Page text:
As you can see with the examples above, meaning doesn't come in just paragraph format.  Teachers must explain to students how information is shared with the reader within text features.  This strategy isn't only for students at the secondary level.  It must start at the pre-emergent levels as young as preK.  Here is something to think about.  Many questions on tests are taken from learning done within info-graphics, so wouldn't it be wise to teach students how to navigate those info-graphics?  Here is a graphic organizer you may find useful. 
Videos: 
On standardized assessments, students are often shown 2-3 minute video clips and are then expected to answer questions based on those clips.  Right?  Well, we were told at the retreat to show students short clips often in the classroom.  No, that doesn't mean watch full-length feature films, while you work on your lesson plans. It means, show students video clips that coincide with a text they are reading.  There is a certain power in short clips.  Teachers need to get kids articulating about what they see and hear, then put those observations into words to express the message of the video.  Teach students how to evaluate and interpret the message, along with how to track and take note of important parts of videos.  

I contemplated putting the following video into this post, while it sat in my drafts folder.  It is quite powerful and involves a car accident, so watch at your own discretion.  This video clip is certainly not something you would show little people, but it can give you a sense of how to interpret short video clips with your students.  A close reading discussion guide accompanies the video, since it was given to us at the retreat. 
video
Quite thought-provoking, right?  At the retreat, attendees were asked to listen to the clip and take notes on what we hear (no visual provided).  We were then asked to watch the video and take additional notes on what we see.  When implementing this with your students, keep in mind discussions should apply the close reading framework, which involves 3 phases: Understand the Message, Interpret the Message and Evaluate the Message.  Click the image below to download a copy for yourself.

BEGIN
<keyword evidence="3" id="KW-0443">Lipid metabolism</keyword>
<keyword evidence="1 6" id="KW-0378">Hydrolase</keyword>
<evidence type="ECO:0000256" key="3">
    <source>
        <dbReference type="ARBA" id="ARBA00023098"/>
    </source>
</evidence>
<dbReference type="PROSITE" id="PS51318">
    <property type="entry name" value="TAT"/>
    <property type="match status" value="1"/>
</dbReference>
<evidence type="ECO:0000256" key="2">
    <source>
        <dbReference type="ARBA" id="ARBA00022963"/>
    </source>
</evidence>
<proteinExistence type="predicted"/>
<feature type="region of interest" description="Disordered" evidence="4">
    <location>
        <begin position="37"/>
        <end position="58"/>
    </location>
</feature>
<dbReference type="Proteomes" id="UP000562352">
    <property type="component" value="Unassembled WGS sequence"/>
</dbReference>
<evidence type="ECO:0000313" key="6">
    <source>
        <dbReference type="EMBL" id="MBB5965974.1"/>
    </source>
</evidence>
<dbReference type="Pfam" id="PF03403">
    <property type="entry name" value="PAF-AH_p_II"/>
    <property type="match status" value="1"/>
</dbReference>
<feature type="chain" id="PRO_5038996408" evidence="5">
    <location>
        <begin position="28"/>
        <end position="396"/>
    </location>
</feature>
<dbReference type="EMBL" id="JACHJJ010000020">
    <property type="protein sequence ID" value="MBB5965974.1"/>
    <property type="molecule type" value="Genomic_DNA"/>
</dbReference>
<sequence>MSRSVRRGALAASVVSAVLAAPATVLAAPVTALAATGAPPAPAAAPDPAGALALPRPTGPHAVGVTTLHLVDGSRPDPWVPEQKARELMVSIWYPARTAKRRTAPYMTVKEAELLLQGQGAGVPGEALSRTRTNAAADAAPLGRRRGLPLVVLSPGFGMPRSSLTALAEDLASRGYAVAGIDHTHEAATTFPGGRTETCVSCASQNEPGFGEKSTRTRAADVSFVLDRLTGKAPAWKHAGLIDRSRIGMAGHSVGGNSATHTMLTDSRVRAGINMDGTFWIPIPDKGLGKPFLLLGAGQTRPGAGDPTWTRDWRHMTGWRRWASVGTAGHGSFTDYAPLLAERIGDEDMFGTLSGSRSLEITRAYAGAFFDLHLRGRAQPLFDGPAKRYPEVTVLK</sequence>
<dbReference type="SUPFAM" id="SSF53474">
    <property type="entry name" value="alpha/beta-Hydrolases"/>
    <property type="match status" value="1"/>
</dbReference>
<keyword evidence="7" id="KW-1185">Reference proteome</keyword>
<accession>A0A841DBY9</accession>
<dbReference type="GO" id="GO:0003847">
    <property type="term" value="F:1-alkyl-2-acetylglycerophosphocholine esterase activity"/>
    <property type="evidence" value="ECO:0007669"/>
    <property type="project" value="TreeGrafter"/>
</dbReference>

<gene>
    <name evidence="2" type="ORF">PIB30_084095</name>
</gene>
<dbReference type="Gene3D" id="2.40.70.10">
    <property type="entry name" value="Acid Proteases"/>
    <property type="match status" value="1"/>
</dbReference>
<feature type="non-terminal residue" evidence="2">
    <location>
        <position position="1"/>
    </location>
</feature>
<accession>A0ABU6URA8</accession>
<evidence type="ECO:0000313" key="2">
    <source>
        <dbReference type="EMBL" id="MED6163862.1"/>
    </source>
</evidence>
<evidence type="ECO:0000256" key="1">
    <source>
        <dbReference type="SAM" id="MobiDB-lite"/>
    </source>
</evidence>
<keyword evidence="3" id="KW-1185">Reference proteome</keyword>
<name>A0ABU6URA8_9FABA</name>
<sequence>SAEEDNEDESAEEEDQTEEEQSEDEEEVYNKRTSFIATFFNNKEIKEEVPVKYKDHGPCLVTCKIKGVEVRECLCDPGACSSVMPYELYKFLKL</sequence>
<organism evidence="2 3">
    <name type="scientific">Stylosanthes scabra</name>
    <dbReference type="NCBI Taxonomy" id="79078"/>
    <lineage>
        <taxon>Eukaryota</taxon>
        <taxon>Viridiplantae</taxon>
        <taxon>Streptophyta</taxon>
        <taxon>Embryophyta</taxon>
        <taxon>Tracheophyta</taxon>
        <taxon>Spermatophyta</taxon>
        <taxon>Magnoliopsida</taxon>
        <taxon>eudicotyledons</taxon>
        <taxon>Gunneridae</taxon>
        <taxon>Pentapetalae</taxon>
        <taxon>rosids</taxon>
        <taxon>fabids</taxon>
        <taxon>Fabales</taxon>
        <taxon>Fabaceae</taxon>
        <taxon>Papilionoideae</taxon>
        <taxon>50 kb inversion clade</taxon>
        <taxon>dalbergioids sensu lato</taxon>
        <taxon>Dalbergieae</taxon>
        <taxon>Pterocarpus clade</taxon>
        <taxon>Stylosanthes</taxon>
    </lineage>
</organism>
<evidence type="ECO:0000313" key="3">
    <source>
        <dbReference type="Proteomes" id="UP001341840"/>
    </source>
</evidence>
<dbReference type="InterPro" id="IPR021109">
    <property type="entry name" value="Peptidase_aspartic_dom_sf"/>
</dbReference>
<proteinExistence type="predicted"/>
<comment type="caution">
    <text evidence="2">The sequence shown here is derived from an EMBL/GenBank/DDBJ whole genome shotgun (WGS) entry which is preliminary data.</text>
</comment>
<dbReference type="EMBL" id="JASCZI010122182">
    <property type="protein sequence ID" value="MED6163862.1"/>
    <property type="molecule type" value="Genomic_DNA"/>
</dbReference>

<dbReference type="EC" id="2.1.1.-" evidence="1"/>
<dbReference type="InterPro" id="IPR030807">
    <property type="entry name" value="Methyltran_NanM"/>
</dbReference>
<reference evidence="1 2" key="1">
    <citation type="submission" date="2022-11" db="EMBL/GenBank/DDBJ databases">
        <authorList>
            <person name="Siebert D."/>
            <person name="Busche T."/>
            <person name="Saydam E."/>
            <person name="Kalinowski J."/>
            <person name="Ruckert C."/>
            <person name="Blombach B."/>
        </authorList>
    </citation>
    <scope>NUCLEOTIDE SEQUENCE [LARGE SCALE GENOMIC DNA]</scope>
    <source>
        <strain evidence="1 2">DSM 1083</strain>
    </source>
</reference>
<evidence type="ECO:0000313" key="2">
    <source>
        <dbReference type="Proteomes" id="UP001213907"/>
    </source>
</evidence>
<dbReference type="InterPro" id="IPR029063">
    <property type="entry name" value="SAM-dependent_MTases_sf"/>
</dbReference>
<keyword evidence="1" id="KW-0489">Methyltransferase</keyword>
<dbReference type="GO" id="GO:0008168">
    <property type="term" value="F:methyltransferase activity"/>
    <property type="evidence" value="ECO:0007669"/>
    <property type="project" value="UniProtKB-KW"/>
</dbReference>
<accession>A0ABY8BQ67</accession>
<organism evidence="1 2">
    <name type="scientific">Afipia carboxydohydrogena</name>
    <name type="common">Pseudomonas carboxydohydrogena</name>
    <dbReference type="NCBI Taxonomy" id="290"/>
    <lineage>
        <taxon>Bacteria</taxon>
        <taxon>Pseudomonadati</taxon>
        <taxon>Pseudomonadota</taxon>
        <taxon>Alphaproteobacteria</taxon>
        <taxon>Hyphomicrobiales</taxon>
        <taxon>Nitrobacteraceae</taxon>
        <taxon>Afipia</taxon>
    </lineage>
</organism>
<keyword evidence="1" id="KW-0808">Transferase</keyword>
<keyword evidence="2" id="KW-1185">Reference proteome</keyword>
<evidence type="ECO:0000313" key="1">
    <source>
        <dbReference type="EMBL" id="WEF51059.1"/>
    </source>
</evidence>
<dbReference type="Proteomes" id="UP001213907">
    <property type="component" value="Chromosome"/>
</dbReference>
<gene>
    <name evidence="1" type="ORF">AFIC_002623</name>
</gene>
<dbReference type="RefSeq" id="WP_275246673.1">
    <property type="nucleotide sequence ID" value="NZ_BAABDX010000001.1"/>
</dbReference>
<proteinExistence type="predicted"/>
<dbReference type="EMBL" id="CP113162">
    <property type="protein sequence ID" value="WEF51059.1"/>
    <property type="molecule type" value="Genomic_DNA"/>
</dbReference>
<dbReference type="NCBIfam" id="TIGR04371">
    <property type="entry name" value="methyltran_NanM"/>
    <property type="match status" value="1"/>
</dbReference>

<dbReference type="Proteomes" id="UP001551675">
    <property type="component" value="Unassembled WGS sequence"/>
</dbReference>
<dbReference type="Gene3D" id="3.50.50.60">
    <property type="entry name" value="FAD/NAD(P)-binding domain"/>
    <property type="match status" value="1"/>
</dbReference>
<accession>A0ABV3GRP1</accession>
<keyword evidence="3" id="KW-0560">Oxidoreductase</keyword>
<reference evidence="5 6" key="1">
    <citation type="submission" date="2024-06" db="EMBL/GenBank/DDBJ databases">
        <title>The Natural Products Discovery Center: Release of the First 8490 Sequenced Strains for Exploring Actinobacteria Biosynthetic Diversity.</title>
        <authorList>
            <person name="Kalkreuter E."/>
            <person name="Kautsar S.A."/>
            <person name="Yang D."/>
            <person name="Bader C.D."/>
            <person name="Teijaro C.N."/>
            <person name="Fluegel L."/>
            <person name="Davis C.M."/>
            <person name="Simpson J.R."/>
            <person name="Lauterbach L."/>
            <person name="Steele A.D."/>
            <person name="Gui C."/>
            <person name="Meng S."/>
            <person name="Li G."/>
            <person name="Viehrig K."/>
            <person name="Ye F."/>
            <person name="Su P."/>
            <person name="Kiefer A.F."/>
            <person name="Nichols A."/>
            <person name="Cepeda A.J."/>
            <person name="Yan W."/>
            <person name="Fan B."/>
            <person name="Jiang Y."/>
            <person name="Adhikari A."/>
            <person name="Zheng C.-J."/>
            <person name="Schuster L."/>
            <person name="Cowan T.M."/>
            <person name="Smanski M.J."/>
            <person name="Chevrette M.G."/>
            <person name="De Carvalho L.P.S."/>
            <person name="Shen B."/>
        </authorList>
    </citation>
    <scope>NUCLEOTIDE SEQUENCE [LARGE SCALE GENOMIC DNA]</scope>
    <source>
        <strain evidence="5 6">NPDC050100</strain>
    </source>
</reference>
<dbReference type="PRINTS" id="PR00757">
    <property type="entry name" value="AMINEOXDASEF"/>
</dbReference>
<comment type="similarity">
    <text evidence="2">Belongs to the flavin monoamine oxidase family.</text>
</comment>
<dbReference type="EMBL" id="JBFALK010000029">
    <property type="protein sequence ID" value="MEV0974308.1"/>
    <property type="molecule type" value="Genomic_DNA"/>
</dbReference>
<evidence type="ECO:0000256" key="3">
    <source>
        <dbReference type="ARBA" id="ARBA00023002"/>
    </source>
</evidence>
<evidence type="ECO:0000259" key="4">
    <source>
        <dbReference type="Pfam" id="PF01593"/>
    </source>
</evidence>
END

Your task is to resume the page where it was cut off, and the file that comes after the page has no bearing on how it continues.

It was suggested teachers bring in visuals and videos for a half dozen of the units they teach to give students ample opportunities to practice.  Visuals allow students to capture the connections between the key details and can show the emphasis on key principles of a topic.  Videos promote ease of recording details and allow students to capture nuances within the clips.

It certainly is advantageous, when students record observations, they are able to watch the video multiple times.  It's considered *close reading* video-style.  Teach students how to take dual notes on what they see and what they hear.  Students may be asked to just "listen and not see" a video at first, like we were asked to do with the accident video.  

The Video Notes graphic organizer can help students encompass sounds heard through music, instruments, noises, volume and silence (which can be the most powerful), along with words spoken, shouted, whispered, sung, etc.  Students also embrace details in setting, characters, movements, transitions, pacing, along with printed text, scrolling, as well as overlaid and superimposed images in the background with their sense of sight.